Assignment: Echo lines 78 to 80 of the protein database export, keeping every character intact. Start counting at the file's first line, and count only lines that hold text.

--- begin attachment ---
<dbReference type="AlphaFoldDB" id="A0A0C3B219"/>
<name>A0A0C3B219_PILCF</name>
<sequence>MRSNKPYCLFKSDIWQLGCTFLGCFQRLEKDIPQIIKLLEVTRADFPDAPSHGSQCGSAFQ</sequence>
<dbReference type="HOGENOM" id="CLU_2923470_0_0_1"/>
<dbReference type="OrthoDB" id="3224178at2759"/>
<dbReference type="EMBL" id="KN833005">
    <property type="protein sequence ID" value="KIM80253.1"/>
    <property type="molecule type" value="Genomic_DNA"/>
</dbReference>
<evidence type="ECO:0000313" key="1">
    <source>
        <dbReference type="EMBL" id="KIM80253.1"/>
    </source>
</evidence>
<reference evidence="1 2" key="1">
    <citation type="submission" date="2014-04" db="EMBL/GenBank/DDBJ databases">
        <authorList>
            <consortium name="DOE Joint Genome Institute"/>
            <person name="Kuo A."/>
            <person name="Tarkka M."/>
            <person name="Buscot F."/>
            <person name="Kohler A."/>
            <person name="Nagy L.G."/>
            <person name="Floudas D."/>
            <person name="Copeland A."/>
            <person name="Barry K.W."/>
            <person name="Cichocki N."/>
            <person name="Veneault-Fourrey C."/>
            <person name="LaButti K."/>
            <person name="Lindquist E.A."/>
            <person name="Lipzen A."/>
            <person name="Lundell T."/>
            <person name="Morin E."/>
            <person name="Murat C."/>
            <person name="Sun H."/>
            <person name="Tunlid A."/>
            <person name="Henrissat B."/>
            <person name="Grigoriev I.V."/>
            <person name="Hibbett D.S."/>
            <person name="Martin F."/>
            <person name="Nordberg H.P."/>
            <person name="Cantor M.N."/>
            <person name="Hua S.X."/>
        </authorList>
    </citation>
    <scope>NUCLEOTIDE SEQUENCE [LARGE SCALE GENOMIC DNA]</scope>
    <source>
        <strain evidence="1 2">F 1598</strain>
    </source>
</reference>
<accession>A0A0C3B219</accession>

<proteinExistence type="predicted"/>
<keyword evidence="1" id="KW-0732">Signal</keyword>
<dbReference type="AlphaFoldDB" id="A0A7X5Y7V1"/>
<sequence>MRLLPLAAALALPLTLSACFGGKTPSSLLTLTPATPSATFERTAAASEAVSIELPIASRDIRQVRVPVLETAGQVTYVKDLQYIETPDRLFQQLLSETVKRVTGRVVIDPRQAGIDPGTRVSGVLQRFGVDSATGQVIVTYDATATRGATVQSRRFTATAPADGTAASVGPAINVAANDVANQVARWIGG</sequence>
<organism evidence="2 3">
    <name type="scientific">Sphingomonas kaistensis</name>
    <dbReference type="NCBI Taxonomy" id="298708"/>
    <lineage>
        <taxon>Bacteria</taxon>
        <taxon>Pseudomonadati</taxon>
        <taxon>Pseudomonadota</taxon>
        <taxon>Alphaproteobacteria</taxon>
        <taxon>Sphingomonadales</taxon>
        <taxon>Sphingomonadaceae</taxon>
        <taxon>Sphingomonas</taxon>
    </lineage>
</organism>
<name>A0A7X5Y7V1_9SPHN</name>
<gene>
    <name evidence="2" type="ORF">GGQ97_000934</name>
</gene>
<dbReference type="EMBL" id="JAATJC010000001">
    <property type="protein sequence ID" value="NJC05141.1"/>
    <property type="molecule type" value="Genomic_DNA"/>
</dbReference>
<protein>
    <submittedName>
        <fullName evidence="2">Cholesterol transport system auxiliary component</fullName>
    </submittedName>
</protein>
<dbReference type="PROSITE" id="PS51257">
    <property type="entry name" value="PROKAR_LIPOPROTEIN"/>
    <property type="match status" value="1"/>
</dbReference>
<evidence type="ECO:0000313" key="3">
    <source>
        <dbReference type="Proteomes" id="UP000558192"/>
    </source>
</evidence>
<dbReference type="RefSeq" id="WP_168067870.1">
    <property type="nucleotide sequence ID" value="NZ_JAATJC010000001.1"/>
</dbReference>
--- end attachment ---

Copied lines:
    <submittedName>
        <fullName evidence="2">Cholesterol transport system auxiliary component</fullName>
    </submittedName>